- Short Description: The short description appears on the event card and can be up to 50 characters long. Use this placeholder to briefly explain your event.
- Media: Upload an explanatory image or video that triggers interest in your event. Videos can be up to 30 seconds long and require a poster frame. Remember that event cards are there to instigate interest in your app for both new and current users.
- Long Description: The long description will appear on the event details page. It is not expected that this copy will be indexed. Therefore, focus on the user experience and provide detailed information about your event. The long description can be up to 120 characters long.
- Event Reference Name: This name will only appear in App Store Connect and is meant to help developers easily navigate their list of events. Because this name will only appear in App Store Connect, it is less likely to be indexed; however, this may be worth testing.
It remains to be seen how exactly Apple will index the keywords used in the metadata of the event cards as a whole. Back in 2017, Apple started including in-app purchases in the search results; ASO experts were very excited for this entirely new opportunity to boost organic visibility and downloads. However, in-app purchases seem to mostly rank for exact - or close to exact - matches of the title only.
Who “owns” in-app events?
From conversations with many mobile marketing teams, the question of who owns in-app events keeps popping up.
Should it be the App Store Optimization (ASO) team as IAEs are part of the product page and potentially featuring placements? Should it be the UA team as they’re the folk tasked with re-engagement campaigns revolving around new app/game content which includes events? Or perhaps it should be the LiveOps team responsible for creating the IAE calendar and producing these events? In our view, it MUST be a team effort if IEAs are to be leveraged to the fullest. In-app events will influence cross-team KPIs such as:
- Re-engagement and re-installs
- Featuring visibility
- First-time installers conversion rates (as these users will be able to see the IAEs on the product page when they land on it for the first time)
So, the solution to manage in-app events lies with a cross-functional team where:
- The LiveOps team communicates and manages the in-app event calendar, keeping the UA & ASO teams in the loop of all upcoming changes and events (giving plenty of time before they occur).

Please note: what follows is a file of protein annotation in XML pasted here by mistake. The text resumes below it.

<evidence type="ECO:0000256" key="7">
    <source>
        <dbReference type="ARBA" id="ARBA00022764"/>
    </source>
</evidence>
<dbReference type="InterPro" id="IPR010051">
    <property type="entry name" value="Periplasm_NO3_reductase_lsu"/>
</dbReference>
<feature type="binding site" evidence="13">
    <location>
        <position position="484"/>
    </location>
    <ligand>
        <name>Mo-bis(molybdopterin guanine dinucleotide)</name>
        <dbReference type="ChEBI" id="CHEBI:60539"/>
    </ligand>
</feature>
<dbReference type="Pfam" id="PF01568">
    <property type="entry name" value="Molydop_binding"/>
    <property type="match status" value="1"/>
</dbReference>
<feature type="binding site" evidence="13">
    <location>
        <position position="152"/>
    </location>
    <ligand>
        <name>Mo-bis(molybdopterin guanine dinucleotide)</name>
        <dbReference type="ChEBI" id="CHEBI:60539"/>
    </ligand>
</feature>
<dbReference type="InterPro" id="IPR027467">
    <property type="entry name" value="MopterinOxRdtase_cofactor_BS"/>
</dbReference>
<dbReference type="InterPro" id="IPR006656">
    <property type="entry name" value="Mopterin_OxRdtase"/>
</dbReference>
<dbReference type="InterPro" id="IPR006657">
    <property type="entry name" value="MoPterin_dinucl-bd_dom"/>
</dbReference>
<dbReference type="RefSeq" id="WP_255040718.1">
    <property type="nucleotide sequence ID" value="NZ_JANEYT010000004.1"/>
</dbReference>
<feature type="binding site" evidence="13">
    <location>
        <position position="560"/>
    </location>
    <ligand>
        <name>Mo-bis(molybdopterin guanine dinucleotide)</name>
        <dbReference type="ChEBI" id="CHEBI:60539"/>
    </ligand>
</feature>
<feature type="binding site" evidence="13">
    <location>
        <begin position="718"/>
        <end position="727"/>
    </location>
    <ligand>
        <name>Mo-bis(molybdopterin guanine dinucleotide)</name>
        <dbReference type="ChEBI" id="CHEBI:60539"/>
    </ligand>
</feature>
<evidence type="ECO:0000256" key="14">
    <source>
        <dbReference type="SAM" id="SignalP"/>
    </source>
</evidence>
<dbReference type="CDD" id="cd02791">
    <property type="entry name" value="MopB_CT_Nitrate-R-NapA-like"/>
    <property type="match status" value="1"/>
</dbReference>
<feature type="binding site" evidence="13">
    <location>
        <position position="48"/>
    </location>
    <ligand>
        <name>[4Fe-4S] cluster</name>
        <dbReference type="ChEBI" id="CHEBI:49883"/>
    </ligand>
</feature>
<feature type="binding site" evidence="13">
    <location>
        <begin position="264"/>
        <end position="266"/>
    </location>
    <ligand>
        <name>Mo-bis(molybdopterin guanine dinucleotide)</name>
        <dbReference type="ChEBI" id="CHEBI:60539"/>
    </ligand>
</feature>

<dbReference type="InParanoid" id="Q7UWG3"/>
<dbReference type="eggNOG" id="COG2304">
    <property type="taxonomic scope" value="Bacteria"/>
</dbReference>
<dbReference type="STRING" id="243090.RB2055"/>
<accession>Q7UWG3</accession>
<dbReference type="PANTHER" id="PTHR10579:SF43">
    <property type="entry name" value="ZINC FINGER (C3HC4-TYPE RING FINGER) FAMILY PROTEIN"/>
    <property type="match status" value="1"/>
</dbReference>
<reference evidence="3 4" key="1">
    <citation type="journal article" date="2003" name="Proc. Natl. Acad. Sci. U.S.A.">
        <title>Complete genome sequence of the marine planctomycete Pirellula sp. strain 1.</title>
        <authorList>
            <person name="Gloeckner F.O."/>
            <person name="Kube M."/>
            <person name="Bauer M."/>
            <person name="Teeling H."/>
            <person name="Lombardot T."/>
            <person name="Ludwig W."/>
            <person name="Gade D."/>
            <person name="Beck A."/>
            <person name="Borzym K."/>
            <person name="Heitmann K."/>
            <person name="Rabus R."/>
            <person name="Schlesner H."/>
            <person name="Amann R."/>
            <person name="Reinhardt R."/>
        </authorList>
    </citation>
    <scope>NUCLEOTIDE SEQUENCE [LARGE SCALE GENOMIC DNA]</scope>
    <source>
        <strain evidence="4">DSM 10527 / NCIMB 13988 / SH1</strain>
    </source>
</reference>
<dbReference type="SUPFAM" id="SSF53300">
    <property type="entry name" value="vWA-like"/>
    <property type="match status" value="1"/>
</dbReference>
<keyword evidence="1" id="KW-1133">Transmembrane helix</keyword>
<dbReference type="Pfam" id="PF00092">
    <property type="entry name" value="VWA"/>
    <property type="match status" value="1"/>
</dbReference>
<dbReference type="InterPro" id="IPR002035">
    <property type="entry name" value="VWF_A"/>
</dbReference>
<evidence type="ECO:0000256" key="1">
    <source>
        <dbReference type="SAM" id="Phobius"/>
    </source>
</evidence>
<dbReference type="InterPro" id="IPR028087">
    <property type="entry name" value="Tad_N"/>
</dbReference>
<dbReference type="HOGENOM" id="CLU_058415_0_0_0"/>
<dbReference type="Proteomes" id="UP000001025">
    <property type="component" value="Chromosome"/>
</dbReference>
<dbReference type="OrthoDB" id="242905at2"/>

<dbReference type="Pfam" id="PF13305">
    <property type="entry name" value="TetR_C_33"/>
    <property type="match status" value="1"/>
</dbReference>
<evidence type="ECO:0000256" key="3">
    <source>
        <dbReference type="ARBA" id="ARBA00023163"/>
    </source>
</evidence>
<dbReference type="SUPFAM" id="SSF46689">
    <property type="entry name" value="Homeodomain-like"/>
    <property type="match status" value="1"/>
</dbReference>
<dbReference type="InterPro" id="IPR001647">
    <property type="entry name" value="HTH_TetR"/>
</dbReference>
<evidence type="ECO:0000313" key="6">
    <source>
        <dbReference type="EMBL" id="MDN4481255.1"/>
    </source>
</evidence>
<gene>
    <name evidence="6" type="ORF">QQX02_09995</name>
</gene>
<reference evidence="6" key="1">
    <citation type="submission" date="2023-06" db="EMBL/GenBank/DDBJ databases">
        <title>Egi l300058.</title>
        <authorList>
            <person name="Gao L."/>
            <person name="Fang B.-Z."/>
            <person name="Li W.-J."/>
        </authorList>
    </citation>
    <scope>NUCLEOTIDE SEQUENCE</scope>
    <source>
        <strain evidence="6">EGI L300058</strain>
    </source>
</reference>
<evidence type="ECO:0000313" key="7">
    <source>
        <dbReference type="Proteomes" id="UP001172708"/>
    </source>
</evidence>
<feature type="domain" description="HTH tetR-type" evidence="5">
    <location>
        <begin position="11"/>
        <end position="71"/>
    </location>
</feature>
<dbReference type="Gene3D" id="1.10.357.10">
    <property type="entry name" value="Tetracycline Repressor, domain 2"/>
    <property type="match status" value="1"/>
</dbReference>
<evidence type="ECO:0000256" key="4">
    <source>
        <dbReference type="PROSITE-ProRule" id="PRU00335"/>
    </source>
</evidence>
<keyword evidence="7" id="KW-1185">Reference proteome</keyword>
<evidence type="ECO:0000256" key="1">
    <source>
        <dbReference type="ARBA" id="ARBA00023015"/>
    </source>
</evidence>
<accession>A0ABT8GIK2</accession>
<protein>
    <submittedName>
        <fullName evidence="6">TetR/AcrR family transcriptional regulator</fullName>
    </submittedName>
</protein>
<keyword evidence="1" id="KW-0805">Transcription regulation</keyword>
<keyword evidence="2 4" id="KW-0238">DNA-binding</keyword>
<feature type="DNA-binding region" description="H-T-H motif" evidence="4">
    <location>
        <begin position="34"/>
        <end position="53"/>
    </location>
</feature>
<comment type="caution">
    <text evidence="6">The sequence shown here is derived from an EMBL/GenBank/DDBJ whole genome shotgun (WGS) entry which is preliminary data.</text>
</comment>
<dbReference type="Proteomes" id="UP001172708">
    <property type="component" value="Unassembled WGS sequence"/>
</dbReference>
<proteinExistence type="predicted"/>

- The ASO team helps in planning, hypothesizing, and preparing creative briefs for the in-app event cards (which are based on their existing knowledge of what drives different audiences to install).
- The UA team is an inseparable part of the ASO team’s work as they’ll prepare to run re-engagement campaigns. The IAE card creatives and messaging will be a core factor in determining UA campaign KPIs.
Although this is just one proposition for how to structure work around in-app events, it’s possible to create others. However, our suggestion will ensure maximizing all growth-related KPIs that in-app events could affect.
How to leverage in-app events
1. Incorporate them into UA campaigns for lapsed users
From our experience, when the UA team is tasked with bringing back lapsed users, it’s beneficial to convey what’s changed with the app/game and any new content that exists if they’re to maximize the success of that campaign through both re-installs as well as ROAS (lapsed users returning to the app would be more likely to interact with the new content and events).
Even though this feature is still in beta, according to Apple you should be able to create campaigns with a link that’ll send users straight to an event card. From there, they’ll be able to re-install or tap on “Notify” which will set up an alert that will be triggered when the event is live.
Moreover, for UA campaigns targeting new users that are somewhat familiar with the app or game brand, you could test the performance of campaigns (for example mobile website -> App Store) using an event card link instead of a full product page link.
Picture this - a banner on the Netflix mobile website which says “Download our app to watch the new season of Lupin” (we wish!) which leads users to an IAE card all about that premiere. This could potentially act as a secondary UA funnel, allowing you to have two sets of messaging on the same page for different audiences (other audiences will reach the full product page and won’t be exposed to the IAE card on their arrival - they’ll need to explore the page to see it).
2. Acquire new users through App Store featurings in the “events” list
You should also make sure you’re using the in-app event feature to qualify for special featuring placements across the store saved just for events.
Unless you’ve updated events on your product page, you’ll have 0% chance of getting the additional visibility from these placements.
3. Acquire new users with IAEs as new app/game content - a “hook”
In-app events don’t have to be a real Live Event, they can be new app/game content. Similar to the Netflix example, a game could use a new world or character launch as a hook to get new users to try the game. Highlighting a special activity gives it more prominence and allows first-time installers to explore that new content in the event gallery as they look through the page.
Takeaways and conclusions
If you can’t tell, in-app events will become a really exciting feature in the App Store, offering an opportunity for LiveOps, ASO, and UA teams to maximize their growth.
Here are the takeaways you should go home (or stay home!) with:
- Get familiar with in-app events, what they are, and how they’re going to work.
- Update your team(s) so you can all be prepared ahead of time. Remember each in-app event card has creatives that need to go through a review - without planning ahead, it’ll be hard to capture their value.
- Start discussions now to ensure all teams are aligned on creating a new process around in-app events in the App Store. Don’t miss any potential uplift and growth for lapsed and new installs.
As soon as in-app events launch, we’ll keep updating you with the right methodologies and frameworks to make the most out of it. Basically - more coming soon.